Avoid this trap by calling a meeting with resellers and manufacturers and work out a program. Decide on the parameters first! Advertising is a business deal, so it makes sense to have a contract or at least program guidelines for participation.

Decide who gets what keywords.

Many vendors selling the same thing to the same audience means many different advertisers bidding on the same keywords. Depending on the partner program setup, you may even be sending traffic to the same display URL.

For these and other reasons, it’s crucial to decide who gets to bid on what keywords. Many partner programs work well with a “divide and conquer” strategy, where the keyword list is divided as evenly as possible across all partners. Other times, if traffic goes to partner sites, it can be possible for multiple partners to bid on the same keywords. Decide what makes sense, and stick to it. Periodically run reports to make sure duplicate keywords haven’t slipped into the mix.

Keyword coordination takes time, but it’s worth the investment in better performance for all involved.

Get trademark approvals in place ahead of time.

A huge benefit of working with a well-known manufacturer is using their name in your ad copy. But often, the manufacturer has applied for trademark protection with Google, meaning partners won’t be allowed to use the terms in ad copy. There are several workarounds for this, all involving the trademark owner giving express permission to companies to use their trademark. Get all this done before launching PPC! It’s frustrating and time-consuming to set up a campaign and get approvals, only to have all your ads declined for trademark use.

Get tracking and reporting in place.

Tracking is important no matter what kind of PPC you’re doing, but it can be especially challenging in partner situations where you’re sending traffic from multiple accounts to the same website. Make sure your analytics package can handle this, and be sure to use tracking URLs so you know whose traffic is whose!

A word of caution:  If you’re an agency managing multiple partner campaigns, be very clear about what type of reporting partners will receive. I once worked on a national program that had one manufacturer and 20 partners – and I managed all of the campaigns. The partner budgets were relatively small – but reporting time isn’t usually dependent on advertiser spend! We had to be very clear about the kinds of reports we’d provide to partners (and to the manufacturer), and how to handle requests for extra reporting. Luckily, we were able to use automated reports that didn’t take much time to create. Otherwise, you’ll find your workload increasing for every partner you take on!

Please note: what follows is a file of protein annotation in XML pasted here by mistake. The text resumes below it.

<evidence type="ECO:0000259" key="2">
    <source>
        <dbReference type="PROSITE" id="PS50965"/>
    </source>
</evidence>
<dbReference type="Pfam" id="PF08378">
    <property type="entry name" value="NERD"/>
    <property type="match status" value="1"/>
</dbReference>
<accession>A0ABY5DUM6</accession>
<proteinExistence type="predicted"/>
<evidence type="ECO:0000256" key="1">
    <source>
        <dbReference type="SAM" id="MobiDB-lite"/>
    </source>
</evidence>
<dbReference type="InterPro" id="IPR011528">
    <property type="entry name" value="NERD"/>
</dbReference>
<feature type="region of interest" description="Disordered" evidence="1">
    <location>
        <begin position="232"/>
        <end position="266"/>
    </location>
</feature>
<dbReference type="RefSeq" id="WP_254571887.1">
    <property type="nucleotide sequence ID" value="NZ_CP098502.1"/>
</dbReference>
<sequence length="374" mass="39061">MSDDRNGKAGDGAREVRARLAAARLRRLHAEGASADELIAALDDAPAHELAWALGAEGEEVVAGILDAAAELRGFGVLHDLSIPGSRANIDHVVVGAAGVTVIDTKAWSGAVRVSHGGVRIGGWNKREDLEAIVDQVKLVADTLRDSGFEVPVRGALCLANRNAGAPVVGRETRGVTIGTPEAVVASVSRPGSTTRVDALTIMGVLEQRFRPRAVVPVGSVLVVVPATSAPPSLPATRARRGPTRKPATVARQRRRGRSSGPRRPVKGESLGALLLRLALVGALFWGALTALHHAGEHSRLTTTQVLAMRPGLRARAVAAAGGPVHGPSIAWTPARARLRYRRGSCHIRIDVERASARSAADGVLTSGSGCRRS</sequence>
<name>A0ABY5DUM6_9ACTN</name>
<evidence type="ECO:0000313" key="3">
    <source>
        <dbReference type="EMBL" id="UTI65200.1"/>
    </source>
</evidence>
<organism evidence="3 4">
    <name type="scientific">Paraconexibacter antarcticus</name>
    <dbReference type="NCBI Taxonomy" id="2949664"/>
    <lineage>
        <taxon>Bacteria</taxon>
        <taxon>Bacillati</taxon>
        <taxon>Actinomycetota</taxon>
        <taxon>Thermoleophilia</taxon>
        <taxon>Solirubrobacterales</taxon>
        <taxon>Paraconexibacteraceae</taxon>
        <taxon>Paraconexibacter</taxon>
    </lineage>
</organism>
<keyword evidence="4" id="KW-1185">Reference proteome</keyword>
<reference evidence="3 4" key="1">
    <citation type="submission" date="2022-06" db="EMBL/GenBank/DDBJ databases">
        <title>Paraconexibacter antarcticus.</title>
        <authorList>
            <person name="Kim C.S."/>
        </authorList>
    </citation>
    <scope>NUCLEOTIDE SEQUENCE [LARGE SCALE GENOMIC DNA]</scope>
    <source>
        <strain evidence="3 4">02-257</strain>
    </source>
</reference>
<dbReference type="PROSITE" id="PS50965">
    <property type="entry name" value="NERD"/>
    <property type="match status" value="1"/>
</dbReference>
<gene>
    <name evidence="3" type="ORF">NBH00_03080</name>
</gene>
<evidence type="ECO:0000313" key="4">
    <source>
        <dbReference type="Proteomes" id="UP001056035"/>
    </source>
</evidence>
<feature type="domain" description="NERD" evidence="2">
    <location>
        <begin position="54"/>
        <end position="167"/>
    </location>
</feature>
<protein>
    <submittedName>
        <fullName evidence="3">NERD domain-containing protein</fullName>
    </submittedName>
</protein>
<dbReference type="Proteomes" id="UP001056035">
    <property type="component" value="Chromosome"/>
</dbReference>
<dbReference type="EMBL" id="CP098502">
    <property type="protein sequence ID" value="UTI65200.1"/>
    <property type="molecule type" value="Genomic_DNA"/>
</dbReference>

With advance planning, and a true partnership attitude, partner PPC can be very lucrative for both the supplier and the partner. Have you done partner PPC? What are your favorite tips? Share in the comments!

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My 5 Favorite PPC Management Tools, 2013 Edition

Back in 2008, I wrote a post about my 5 favorite PPC management tools. I decided to revisit that post to see how much has changed in the last few years. Interestingly, despite all the improvements and new toys out there, the tools I liked in 2008 are still pretty much the tools I like now.

Tool #1: Excel

I loved it then, and I love it now. Although there are fancy bid management systems and calculators out there, I still spend most of my time in Excel. There’s no better way to sort and filter data than in Excel. It’s still my number 1 PPC management tool.

Tool #2: Google Keyword Tool

Google recently made several improvements to the keyword tool that are really quite nice. I actually like the ad group suggestions – while they’re not perfect, they’re still a great timesaver when launching new campaigns.

keyword tool

Google recently launched a keyword planner tool, which is pretty cool. Check out Wordstream’s overview to learn more.

Tool #3: A good analytics program.

Where would we be without web analytics? I’ve written often about using web analytics for PPC – and analytics are perhaps more important today than they were in 2008.

However, in my 2008 post I mention several analytics packages that have all but gone away: NetTracker, ClickTracks, Atlas… I believe NetTracker is still around, but I don’t know anyone who uses them anymore. ClickTracks and Atlas are gone entirely. These days, it seems as though everyone is either using Google Analytics or Omniture. Who would have thought?

Tool #4: The search engines themselves.

I have to say, I find myself relying less on direct engine research than I did in 2008. Personalized search has really made it tough to see what others see when they perform a search. I find myself relying more heavily on keyword research tools and competitor research tools than I did back in the day. That said, there is still no substitute for performing actual searches to get a feel for the search landscape.